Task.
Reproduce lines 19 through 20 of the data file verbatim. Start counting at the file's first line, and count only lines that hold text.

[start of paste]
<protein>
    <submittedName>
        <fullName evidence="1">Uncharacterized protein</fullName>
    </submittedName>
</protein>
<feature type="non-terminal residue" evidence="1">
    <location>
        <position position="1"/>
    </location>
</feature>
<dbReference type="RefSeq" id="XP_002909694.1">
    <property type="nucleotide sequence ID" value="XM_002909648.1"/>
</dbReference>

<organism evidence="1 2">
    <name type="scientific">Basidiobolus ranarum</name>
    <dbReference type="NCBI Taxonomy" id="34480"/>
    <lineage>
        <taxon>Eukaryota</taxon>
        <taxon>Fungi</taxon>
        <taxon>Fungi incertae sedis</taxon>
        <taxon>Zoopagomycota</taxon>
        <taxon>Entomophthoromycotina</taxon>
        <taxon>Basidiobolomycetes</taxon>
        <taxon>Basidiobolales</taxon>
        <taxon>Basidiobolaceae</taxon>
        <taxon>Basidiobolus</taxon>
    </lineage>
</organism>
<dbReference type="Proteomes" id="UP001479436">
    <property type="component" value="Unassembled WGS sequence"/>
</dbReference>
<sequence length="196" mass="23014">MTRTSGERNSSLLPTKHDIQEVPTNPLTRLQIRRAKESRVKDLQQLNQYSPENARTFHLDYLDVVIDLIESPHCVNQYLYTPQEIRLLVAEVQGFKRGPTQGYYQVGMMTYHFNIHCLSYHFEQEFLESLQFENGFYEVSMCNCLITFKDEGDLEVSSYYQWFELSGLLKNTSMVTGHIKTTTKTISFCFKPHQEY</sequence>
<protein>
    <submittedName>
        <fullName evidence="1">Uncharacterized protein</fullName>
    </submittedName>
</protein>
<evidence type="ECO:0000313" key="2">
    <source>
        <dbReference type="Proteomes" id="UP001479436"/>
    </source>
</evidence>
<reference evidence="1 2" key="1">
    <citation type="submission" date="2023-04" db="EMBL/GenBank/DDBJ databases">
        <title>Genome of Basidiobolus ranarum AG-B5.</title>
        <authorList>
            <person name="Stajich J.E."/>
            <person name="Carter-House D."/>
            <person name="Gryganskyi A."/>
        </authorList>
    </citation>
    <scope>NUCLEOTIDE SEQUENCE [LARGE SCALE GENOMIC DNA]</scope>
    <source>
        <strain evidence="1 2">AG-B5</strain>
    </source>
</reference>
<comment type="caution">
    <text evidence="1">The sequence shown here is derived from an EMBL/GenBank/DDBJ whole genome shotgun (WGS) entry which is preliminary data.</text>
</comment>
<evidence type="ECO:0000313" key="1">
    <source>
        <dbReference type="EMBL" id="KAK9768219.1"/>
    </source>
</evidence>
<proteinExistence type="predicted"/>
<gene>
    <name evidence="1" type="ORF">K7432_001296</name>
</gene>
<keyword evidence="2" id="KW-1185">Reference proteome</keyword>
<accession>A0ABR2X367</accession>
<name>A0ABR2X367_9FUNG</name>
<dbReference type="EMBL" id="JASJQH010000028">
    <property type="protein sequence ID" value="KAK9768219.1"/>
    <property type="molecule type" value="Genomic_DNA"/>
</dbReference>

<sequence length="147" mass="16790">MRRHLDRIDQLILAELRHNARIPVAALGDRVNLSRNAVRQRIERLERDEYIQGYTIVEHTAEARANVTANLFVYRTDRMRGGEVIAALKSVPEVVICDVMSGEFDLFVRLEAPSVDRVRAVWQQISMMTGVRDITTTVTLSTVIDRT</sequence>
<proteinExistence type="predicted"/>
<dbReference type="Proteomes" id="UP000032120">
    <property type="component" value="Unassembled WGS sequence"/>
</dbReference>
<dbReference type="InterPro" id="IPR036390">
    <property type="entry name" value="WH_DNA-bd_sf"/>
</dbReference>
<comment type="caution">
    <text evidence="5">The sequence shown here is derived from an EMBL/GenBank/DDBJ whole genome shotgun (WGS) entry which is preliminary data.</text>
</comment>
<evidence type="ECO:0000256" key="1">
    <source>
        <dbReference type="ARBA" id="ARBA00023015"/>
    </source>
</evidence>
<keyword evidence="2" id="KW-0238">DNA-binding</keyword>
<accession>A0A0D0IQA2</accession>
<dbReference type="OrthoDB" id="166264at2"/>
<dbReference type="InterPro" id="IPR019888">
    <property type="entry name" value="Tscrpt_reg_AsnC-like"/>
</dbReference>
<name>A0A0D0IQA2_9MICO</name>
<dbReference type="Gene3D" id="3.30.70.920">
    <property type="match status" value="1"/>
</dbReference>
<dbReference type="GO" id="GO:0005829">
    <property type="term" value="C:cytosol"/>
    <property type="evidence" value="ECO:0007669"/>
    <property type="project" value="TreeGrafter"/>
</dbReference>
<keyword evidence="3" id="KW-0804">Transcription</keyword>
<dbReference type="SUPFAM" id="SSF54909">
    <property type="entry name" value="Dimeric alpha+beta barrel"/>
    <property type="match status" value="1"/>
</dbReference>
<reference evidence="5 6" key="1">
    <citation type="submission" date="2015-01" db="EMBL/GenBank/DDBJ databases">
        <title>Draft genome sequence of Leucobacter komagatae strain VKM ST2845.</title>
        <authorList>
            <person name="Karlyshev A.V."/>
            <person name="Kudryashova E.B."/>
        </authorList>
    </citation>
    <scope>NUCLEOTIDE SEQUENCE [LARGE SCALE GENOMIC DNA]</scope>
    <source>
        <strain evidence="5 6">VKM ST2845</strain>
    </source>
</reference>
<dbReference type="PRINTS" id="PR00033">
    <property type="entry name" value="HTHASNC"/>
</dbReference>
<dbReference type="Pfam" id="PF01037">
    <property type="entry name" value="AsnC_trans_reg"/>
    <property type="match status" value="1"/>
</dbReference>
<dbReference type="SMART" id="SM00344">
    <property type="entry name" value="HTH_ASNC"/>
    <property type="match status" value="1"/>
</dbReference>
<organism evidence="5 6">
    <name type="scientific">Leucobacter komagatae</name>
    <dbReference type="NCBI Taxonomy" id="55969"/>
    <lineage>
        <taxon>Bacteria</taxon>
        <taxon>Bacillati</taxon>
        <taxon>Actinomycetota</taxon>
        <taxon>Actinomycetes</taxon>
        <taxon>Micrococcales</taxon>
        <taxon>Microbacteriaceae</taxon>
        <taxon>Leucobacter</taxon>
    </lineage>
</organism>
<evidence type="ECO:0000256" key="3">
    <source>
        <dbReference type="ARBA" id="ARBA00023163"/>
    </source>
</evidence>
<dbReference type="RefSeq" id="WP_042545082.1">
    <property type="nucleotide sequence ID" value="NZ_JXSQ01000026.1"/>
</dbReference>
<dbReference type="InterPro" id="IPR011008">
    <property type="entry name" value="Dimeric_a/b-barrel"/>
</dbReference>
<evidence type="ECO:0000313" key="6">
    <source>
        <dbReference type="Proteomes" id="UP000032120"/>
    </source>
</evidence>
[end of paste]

        <taxon>Fungi</taxon>
        <taxon>Fungi incertae sedis</taxon>